Children learn self-regulation gradually and through many sources and strategies. One key source is, of course, through imitation of the adult role models in their lives. Therefore, by modelling these strategies is absolutely vital both for your children and for yourself. Emotional self-control is based mainly on our ability to calm down in the face of anger and frustration. Cognitive self-regulation is our ability to solve our own problems. Social self-control, meaning our capacity to speak appropriately.These skills are developing in children and children can be at a different age developmentally to their chronological age.
So what do self-regulation difficulties look like?
Self-regulation of feelings can be the most challenging part of emotional development. A child will need to self-regulate many different feelings in ‘real-life’ situations. Children may find this difficult as they create theses skills For example, a young child may have difficulty settling into a predictable routine (for example, sleeping, feeding) or managing reactions to changes in their environment (for example, noises, bright lights). An older child may find it difficult to wait their turn or calm down after becoming upset. Children will communicate their distress, usually by one of these types of behaviours.
For example: tantrums, fighting with peers, not following an adult’s directions, hitting, spitting, and throwing self on the ground.
These behaviours are often relatively easy to recognise and tend to be noticed quickly. Children who engage in externalising behaviours will find it difficult to self-regulate their feelings and behaviours and may react by hitting, screaming.
For example: worry, anxiety, sadness, withdrawing from social situations, turning away from parent, or teacher.
Internalising behaviours tend to be more difficult to notice, a child will direct their feelings inwardly. A child who internalises their emotions still experiences strong feelings, but holds them inside.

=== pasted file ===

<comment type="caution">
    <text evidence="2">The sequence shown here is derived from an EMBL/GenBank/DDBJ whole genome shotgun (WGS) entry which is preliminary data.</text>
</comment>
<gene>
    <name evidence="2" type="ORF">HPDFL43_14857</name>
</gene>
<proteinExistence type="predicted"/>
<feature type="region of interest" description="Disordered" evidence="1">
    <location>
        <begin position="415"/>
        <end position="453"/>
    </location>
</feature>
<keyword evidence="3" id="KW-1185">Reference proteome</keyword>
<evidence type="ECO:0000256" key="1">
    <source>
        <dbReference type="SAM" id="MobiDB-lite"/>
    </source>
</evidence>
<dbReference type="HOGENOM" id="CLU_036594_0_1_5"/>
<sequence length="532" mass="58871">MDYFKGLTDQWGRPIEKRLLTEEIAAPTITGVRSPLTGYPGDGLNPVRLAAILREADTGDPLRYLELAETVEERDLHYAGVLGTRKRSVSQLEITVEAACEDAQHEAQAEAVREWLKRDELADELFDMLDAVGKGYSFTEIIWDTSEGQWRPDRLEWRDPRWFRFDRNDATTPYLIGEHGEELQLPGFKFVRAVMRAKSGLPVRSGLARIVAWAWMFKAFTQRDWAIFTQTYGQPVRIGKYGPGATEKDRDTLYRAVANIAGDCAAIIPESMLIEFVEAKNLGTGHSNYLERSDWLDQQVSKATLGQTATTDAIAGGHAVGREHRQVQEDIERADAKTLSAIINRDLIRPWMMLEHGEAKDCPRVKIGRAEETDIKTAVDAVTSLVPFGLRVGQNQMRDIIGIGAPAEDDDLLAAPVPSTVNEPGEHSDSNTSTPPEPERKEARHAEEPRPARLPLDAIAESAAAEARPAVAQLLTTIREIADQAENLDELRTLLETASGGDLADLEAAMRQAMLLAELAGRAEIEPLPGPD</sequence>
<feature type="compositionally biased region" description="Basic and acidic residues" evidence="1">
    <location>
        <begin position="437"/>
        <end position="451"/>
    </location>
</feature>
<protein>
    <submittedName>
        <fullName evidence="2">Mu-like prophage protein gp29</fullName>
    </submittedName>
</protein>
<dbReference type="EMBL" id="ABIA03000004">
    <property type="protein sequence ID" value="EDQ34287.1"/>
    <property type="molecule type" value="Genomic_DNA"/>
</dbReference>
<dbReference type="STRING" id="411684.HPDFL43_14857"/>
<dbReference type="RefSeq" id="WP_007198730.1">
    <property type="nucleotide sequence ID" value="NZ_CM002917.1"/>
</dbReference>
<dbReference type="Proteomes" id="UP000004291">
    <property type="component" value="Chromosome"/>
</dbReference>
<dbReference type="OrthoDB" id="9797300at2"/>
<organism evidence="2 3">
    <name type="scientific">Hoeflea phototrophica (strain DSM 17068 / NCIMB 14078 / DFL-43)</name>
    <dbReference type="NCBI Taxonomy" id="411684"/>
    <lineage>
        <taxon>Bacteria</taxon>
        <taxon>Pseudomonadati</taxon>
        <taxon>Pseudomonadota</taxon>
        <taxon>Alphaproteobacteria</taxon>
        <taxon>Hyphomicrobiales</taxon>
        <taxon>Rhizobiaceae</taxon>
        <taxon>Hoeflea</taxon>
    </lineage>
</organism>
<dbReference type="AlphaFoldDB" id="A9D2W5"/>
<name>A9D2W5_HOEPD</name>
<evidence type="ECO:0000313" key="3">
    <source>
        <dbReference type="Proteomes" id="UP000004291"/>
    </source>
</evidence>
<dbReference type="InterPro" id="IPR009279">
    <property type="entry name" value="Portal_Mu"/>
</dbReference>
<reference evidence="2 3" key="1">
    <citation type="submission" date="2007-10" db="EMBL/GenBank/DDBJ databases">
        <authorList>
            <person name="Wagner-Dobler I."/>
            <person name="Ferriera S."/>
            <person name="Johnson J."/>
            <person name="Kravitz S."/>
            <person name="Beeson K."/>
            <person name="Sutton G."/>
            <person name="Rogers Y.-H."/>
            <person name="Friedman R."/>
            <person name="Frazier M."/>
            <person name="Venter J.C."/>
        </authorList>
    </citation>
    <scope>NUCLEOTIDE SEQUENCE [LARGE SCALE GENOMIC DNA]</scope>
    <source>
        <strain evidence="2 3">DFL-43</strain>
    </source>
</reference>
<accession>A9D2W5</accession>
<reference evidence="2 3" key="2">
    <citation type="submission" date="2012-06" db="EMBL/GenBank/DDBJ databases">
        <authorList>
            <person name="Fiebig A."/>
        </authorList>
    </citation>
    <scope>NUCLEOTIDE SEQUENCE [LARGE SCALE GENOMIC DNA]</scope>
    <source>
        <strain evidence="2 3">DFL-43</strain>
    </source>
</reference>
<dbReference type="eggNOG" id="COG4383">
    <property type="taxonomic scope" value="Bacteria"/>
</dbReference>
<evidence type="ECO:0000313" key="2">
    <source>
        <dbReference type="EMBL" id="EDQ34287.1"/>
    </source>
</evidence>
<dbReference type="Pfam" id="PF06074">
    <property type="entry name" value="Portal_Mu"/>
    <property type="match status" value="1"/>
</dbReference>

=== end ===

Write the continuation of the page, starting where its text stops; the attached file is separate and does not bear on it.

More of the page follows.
In general, children who struggle with self-regulation find it hard to maintain a balance and their stress levels can get stuck in the ‘on’ or ‘off’ position.
What helps when modelling self regulating skills?
This can be difficult to achieve because of the busy lives that we lead. Yet it is so important. When we offer time we are better placed to remain open and loving to the child’s perspective. Giving children the time and space that they need is empowering in itself.
It helps to meet you child physically at their level, standing over the child can make them feel overwhelmed and may feel aggressive. Kneeling down to their level and keeping eye contact will create safety.
Feeling heard and understood is an essential need that we all have. It can be easy to react rather than respond in a moment. When we take time and make the effort to empathise, children will feel more understood, which in turn helps them recognise and regulate their emotions.
When we do our best to match our child’s emotional tone, we can create a stronger rapport. Reaching a place where we can understand the child’s emotion and match that emotion with our tone of voice. This creates emotional resonance, helping the child to feel heard and understood.
Children need unstructured time. Experts in the fired, suggest that children should have at least 2.5 to 3 hours a day to make independent choices and to be in charge of their own experiences. Remember that children are consistently learning through play